‘Cannot you see, cannot all you lecturers see, that it is we that are dying, and that down here the only thing that really lives is the Machine? We created the Machine, to do our will, but we cannot make it do our will now. It has robbed us of the sense of space and of the sense of touch, it has blurred every human relation and narrowed down love to a carnal act, it has paralysed our bodies and our wills, and now it compels us to worship it. The Machine develops — but not on our lines. The Machine proceeds — but not to our goal. We only exist as the blood corpuscles that course through its arteries, and if it could work without us, it would let us die.’
E.M. Forster, ‘The Machine Stops’
In E.M. Forster’s short story, ‘The Machine Stops’, humans live isolated in pods deep underground; a kind of video-screen communication system is how they can contact or talk to others. There is no need to meet or be close with people. Light, food, water, communication, clothing, culture, are at the touch of a button, and humans are entirely dependent on the machine that has taken over and that can provide all essentials.
‘The Machine Stops’ is a nightmarish exploration of the effect of technology on our lives, bodies, relationships and culture. When it was published, in 1909, it must have caused quite a stir. At that time, the world was well into the second industrial revolution with technological changes deep into areas from transportation and machinery to labour and urbanisation.
‘The Machine Stops’ was apparently Forster’s pessimistic response to the work of H.G. Wells and in particular A Modern Utopia, which had been published a few years earlier. In A Modern Utopia the narrator is transported in a liberal, altruistic, peaceful world, a society of universal education, universal income, equality, fairness and opportunity for all. This world is enhanced and enlightened by technology. In A Modern Utopia machinery is everywhere, ‘the discovery of new materials, and the appearance of new social possibilities through the organised pursuit of material science, has given enormous and unprecedented facilities to the spirit of innovation’.
Forster, on the contrary, presents us with a dehumanised world, where the machine has replaced labour, skills and most human activity. The machine manages human life and all needs are met at the touch of a button, while a ‘Mending Apparatus’ is there to fix any issues. ‘The Machine’ is invisible and unknown. We don’t know if someone controls it or how it operates, and what might happen if one day it stops.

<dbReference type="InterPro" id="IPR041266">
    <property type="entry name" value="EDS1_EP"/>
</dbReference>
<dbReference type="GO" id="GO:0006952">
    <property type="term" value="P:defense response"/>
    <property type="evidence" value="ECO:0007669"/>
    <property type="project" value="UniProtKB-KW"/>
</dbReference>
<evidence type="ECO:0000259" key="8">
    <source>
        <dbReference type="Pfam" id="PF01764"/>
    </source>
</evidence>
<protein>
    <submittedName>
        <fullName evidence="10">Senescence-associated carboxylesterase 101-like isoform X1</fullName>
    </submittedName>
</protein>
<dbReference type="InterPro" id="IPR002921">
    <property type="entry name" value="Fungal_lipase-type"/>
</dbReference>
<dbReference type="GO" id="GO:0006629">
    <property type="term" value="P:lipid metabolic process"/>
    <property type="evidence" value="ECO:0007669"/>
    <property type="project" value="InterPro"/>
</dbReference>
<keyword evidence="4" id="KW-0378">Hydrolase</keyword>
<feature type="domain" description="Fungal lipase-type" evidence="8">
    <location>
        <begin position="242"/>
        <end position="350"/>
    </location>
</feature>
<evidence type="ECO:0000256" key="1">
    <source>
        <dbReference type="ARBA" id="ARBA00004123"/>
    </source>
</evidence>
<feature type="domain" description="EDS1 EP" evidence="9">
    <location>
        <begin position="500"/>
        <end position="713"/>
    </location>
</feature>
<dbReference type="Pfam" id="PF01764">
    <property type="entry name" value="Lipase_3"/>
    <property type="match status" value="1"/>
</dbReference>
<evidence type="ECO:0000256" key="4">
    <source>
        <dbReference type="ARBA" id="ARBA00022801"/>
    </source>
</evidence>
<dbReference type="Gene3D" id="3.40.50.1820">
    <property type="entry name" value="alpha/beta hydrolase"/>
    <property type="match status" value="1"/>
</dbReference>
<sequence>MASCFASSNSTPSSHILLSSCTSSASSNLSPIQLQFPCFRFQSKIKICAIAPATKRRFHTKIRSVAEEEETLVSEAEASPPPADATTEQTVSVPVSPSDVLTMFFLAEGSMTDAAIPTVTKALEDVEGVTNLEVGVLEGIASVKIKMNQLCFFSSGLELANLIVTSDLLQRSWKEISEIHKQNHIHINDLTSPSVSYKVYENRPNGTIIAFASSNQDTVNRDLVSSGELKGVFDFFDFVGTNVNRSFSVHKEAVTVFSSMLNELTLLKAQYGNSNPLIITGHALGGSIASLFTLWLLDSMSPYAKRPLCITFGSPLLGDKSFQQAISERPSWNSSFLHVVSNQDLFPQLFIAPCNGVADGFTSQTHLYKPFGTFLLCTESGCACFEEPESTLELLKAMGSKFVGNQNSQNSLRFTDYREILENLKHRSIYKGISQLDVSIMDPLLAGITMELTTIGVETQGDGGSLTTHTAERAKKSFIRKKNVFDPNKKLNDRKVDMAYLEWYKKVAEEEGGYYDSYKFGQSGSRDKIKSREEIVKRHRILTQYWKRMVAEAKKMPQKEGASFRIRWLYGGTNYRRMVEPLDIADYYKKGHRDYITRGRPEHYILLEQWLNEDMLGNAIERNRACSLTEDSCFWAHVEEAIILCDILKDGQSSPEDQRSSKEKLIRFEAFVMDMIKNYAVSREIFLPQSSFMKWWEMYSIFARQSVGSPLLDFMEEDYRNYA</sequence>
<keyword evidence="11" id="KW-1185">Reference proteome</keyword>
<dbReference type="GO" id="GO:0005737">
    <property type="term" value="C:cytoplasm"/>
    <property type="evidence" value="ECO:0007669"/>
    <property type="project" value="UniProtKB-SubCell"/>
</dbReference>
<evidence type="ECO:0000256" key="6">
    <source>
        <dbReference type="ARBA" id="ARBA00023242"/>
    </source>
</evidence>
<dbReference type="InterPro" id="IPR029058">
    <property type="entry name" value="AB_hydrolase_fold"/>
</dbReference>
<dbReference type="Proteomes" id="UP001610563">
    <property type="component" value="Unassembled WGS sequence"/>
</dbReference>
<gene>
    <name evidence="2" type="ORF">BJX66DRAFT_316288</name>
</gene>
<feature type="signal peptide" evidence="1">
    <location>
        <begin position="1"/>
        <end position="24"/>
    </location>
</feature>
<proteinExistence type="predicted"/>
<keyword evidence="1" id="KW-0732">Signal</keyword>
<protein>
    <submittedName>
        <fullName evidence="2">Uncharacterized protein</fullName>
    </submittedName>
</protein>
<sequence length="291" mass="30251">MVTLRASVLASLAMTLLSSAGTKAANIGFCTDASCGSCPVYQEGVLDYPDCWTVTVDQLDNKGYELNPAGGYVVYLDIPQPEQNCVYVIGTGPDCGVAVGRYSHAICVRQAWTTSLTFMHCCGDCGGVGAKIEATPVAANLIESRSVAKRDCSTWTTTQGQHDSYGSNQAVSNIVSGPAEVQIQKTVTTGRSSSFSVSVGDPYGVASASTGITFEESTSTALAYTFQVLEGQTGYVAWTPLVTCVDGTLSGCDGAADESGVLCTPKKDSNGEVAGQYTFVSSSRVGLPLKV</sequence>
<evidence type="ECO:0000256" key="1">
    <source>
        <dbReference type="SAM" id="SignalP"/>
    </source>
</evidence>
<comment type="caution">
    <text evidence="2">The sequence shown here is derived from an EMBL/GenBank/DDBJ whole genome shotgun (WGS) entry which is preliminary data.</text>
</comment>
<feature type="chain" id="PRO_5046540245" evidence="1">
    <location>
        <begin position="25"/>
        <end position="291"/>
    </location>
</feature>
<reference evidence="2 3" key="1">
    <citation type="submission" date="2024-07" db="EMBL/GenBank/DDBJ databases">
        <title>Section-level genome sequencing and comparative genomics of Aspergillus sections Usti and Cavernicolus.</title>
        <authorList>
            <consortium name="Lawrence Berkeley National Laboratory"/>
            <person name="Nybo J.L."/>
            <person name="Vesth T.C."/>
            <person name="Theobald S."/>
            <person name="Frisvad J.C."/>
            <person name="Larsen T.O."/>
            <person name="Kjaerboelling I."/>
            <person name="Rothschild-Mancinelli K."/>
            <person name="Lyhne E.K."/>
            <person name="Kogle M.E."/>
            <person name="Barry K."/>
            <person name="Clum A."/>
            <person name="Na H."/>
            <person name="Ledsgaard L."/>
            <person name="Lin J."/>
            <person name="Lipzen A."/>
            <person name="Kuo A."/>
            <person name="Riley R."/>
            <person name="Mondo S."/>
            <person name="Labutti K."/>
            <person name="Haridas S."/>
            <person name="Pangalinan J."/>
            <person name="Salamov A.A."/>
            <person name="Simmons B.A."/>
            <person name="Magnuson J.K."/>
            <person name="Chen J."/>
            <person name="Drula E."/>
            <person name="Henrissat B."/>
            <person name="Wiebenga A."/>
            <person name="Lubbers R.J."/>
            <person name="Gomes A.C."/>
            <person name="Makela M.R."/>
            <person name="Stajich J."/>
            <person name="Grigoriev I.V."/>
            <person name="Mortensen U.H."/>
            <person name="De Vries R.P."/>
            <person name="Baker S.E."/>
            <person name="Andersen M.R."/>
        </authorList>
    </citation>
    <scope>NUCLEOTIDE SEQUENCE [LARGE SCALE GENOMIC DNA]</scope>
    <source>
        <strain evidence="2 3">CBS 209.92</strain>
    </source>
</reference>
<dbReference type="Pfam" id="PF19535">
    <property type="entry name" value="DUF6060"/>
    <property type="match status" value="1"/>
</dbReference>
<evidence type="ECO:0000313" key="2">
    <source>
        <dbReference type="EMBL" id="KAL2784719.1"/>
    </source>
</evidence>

Forster’s work, which explores our place in a technological world that is losing the meaning of humanness, is relevant more than ever. We might be quite far away from the world presented above; however, it is not always obvious how much our own world and society are dependent on machines. Our exchanges are increasingly mediated by technology and for the first time we have at our disposal not only access to vast amounts of information, but also a selection of technological tools offering us opportunities and possibilities never imagined before: the chance to make previously unsung voices heard, inclusive, collaborative tools, citizen empowerment and innovation, distributed participatory systems, to name a few. On the other hand, artificial intelligence (AI) is already embedded in many aspects of our everyday life and society and will be driven by it even more in the near future: from healthcare, finance, manufacturing, education and linguistics to business, law, policing, and more. In a constant search for Utopia, we are aiming for advanced technological systems establishing what we believe as superior versions of our world, environment and ourselves. These invisible, complex systems become more and more rooted in everyday activity; we give them more power and with it more responsibilities, while our trust and dependence on them has become normalised.
At the same time — and mostly thanks to how advanced technologies and AI are being presented in the popular media — most of us have a false picture of these systems and a limited or skewed understanding as to how they have been transforming society. We tend to anthropomorphise technology, to assign machines human behaviours, personalities, gender. When it comes to technology, even the language we use is misleading, presenting a world that sounds magical, immaterial or beyond reach.